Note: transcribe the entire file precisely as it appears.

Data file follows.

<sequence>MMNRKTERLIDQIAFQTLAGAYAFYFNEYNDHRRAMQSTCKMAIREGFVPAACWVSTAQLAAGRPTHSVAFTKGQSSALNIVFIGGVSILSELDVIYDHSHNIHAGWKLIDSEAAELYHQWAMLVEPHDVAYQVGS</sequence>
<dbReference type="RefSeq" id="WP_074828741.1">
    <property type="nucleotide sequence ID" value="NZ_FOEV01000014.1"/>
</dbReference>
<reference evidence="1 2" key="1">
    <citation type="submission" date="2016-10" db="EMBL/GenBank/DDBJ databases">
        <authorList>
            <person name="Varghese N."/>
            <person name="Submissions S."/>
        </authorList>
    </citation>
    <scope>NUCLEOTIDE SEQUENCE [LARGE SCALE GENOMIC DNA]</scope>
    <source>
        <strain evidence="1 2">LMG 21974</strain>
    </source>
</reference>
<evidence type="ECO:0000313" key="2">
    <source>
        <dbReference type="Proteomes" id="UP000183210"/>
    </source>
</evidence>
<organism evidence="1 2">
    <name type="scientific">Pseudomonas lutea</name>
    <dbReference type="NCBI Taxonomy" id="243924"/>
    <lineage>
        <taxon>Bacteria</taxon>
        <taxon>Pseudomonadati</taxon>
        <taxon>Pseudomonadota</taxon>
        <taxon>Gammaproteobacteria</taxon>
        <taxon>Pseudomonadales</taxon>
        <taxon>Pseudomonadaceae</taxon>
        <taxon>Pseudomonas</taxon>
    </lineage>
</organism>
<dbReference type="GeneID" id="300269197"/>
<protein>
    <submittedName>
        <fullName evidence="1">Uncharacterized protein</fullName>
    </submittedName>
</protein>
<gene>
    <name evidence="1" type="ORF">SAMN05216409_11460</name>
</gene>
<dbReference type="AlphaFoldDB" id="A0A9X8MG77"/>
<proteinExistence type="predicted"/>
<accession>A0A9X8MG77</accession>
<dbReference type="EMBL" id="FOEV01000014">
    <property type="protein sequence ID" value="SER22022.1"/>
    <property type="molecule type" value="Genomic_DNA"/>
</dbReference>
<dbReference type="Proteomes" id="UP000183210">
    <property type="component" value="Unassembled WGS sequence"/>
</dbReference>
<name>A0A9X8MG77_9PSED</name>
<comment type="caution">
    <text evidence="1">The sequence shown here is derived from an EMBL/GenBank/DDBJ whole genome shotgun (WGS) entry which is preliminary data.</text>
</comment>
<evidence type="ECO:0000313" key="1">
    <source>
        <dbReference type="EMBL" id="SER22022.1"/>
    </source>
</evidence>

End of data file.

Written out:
<sequence>MMNRKTERLIDQIAFQTLAGAYAFYFNEYNDHRRAMQSTCKMAIREGFVPAACWVSTAQLAAGRPTHSVAFTKGQSSALNIVFIGGVSILSELDVIYDHSHNIHAGWKLIDSEAAELYHQWAMLVEPHDVAYQVGS</sequence>
<dbReference type="RefSeq" id="WP_074828741.1">
    <property type="nucleotide sequence ID" value="NZ_FOEV01000014.1"/>
</dbReference>
<reference evidence="1 2" key="1">
    <citation type="submission" date="2016-10" db="EMBL/GenBank/DDBJ databases">
        <authorList>
            <person name="Varghese N."/>
            <person name="Submissions S."/>
        </authorList>
    </citation>
    <scope>NUCLEOTIDE SEQUENCE [LARGE SCALE GENOMIC DNA]</scope>
    <source>
        <strain evidence="1 2">LMG 21974</strain>
    </source>
</reference>
<evidence type="ECO:0000313" key="2">
    <source>
        <dbReference type="Proteomes" id="UP000183210"/>
    </source>
</evidence>
<organism evidence="1 2">
    <name type="scientific">Pseudomonas lutea</name>
    <dbReference type="NCBI Taxonomy" id="243924"/>
    <lineage>
        <taxon>Bacteria</taxon>
        <taxon>Pseudomonadati</taxon>
        <taxon>Pseudomonadota</taxon>
        <taxon>Gammaproteobacteria</taxon>
        <taxon>Pseudomonadales</taxon>
        <taxon>Pseudomonadaceae</taxon>
        <taxon>Pseudomonas</taxon>
    </lineage>
</organism>
<dbReference type="GeneID" id="300269197"/>
<protein>
    <submittedName>
        <fullName evidence="1">Uncharacterized protein</fullName>
    </submittedName>
</protein>
<gene>
    <name evidence="1" type="ORF">SAMN05216409_11460</name>
</gene>
<dbReference type="AlphaFoldDB" id="A0A9X8MG77"/>
<proteinExistence type="predicted"/>
<accession>A0A9X8MG77</accession>
<dbReference type="EMBL" id="FOEV01000014">
    <property type="protein sequence ID" value="SER22022.1"/>
    <property type="molecule type" value="Genomic_DNA"/>
</dbReference>
<dbReference type="Proteomes" id="UP000183210">
    <property type="component" value="Unassembled WGS sequence"/>
</dbReference>
<name>A0A9X8MG77_9PSED</name>
<comment type="caution">
    <text evidence="1">The sequence shown here is derived from an EMBL/GenBank/DDBJ whole genome shotgun (WGS) entry which is preliminary data.</text>
</comment>
<evidence type="ECO:0000313" key="1">
    <source>
        <dbReference type="EMBL" id="SER22022.1"/>
    </source>
</evidence>